When you have citizens concerned for their safety and their property, then YES, it should be examined. I don’t know how much the Texas Railroad Commission is doing now, but certainly we need to know if there is a link to the earthquakes and fracking.



Please comment on the $1.3 million road & bridge fund deficit brought to light in this year’s budget talks and the court’s decision to give up individual fund balances.

Not being in attendance at budget workshops and sessions with the court last year I can only say that there should not be any surprises and it is fortunate that the precincts had enough fund balance to cover it.



Do you have any strategies to limit tax increases as the county grows? If so, what are they?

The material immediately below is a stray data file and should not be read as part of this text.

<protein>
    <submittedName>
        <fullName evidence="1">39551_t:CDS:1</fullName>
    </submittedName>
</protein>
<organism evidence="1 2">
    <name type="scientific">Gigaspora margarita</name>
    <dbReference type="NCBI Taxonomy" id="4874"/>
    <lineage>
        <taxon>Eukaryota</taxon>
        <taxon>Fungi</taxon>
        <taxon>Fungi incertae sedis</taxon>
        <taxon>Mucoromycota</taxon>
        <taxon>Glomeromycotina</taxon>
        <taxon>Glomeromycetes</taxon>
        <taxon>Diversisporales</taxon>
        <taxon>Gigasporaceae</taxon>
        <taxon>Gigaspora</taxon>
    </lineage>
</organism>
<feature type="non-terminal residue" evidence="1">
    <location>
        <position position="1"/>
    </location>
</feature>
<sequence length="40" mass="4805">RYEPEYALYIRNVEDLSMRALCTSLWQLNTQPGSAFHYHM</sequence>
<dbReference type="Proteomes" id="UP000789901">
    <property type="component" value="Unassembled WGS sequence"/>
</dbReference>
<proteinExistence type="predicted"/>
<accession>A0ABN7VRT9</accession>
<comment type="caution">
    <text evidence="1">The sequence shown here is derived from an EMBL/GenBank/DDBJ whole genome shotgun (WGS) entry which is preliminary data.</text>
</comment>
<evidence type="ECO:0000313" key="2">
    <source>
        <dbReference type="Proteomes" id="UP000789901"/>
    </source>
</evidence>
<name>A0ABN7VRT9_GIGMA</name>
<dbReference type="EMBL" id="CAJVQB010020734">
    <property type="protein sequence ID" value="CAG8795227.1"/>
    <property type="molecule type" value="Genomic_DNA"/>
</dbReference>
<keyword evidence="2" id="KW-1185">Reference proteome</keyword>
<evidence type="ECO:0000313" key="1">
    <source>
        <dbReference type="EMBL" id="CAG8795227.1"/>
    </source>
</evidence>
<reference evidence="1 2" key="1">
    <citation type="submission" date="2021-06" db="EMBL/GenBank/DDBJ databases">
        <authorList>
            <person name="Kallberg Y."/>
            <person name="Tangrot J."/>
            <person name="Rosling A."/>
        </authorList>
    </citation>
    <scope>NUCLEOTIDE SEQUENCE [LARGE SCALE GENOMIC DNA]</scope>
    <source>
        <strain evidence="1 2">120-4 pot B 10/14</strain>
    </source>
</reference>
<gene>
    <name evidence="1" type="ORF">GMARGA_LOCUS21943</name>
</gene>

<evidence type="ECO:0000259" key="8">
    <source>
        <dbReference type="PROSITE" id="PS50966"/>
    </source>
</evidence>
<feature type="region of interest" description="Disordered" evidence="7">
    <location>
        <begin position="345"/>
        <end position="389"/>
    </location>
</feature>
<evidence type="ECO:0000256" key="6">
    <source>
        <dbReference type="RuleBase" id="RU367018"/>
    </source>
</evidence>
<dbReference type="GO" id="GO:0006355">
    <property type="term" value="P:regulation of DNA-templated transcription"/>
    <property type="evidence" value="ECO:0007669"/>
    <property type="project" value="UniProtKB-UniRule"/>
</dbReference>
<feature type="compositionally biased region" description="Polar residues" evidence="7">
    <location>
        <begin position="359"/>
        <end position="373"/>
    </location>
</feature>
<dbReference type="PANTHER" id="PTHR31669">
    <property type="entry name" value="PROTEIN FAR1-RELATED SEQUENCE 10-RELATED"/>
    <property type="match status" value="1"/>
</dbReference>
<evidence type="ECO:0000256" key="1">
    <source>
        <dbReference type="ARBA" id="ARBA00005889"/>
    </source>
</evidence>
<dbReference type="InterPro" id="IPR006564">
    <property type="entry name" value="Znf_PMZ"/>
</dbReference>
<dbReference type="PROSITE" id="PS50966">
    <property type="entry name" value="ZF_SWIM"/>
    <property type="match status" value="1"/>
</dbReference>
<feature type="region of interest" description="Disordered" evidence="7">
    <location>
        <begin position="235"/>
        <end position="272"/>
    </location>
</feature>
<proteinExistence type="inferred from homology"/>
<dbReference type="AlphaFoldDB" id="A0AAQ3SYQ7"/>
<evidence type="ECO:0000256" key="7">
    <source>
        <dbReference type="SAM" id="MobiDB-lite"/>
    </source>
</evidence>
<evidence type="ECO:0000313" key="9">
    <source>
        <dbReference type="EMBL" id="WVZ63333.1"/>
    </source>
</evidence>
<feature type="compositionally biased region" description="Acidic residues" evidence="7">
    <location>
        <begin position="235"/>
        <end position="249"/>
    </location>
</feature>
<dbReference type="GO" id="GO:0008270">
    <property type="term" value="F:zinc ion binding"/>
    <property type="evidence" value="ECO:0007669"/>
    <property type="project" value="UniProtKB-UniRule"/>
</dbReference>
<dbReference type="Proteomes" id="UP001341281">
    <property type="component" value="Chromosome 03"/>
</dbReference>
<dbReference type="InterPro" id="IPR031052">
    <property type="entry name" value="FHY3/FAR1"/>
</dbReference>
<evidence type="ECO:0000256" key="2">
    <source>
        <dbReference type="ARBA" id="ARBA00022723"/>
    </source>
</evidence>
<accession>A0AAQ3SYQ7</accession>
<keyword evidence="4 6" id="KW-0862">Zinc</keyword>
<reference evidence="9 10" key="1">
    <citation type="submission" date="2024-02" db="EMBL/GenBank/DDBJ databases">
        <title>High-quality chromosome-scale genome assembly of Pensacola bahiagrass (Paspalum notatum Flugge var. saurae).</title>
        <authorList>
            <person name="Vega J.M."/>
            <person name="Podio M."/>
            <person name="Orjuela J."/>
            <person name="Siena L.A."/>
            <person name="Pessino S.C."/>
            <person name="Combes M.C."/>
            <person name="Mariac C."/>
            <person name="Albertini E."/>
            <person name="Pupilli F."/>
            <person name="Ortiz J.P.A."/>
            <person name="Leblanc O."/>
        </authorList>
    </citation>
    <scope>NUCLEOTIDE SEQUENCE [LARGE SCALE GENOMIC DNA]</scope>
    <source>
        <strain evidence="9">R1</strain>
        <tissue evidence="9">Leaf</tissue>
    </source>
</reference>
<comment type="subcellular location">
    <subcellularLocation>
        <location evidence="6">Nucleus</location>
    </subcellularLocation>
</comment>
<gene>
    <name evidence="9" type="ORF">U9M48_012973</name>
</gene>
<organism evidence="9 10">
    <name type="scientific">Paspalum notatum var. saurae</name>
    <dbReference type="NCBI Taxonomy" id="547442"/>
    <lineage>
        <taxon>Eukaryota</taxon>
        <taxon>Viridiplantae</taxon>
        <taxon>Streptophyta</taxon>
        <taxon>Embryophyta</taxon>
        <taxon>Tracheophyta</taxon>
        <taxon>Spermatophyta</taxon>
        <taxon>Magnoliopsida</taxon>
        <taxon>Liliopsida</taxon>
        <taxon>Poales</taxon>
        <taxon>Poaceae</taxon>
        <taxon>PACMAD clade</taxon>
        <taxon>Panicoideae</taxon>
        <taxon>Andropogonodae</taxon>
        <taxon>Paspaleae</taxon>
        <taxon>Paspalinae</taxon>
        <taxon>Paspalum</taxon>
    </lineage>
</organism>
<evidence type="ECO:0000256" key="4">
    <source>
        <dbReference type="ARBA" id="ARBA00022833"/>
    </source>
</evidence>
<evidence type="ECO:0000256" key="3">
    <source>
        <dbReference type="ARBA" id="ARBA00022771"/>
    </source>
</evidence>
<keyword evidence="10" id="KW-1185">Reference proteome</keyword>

Welcome positive growth. With positive growth coming into Parker County, so does increased tax revenue. The trick is to make it balance. I will continue to work directly with our road crews to ensure efficient and conservative solutions to meet today’s challenges. I will work with and support all county officials and department heads that show the same commitment and conservative values.

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Name: Fred Hammons

Occupation: King Ranch, transportation specialist; major restaurant franchise; general manager.

Family: single parent of three grown children; sons Michael, 27, and Jason, 23, and daughter, Angela, 25.

Education: graduate of Burleson High School. Attended Tarrant County Junior College and continuing education courses through Texas A&M University; graduate of Fort Worth Police Academy and licensed Texas peace officer, firefighter and EMT.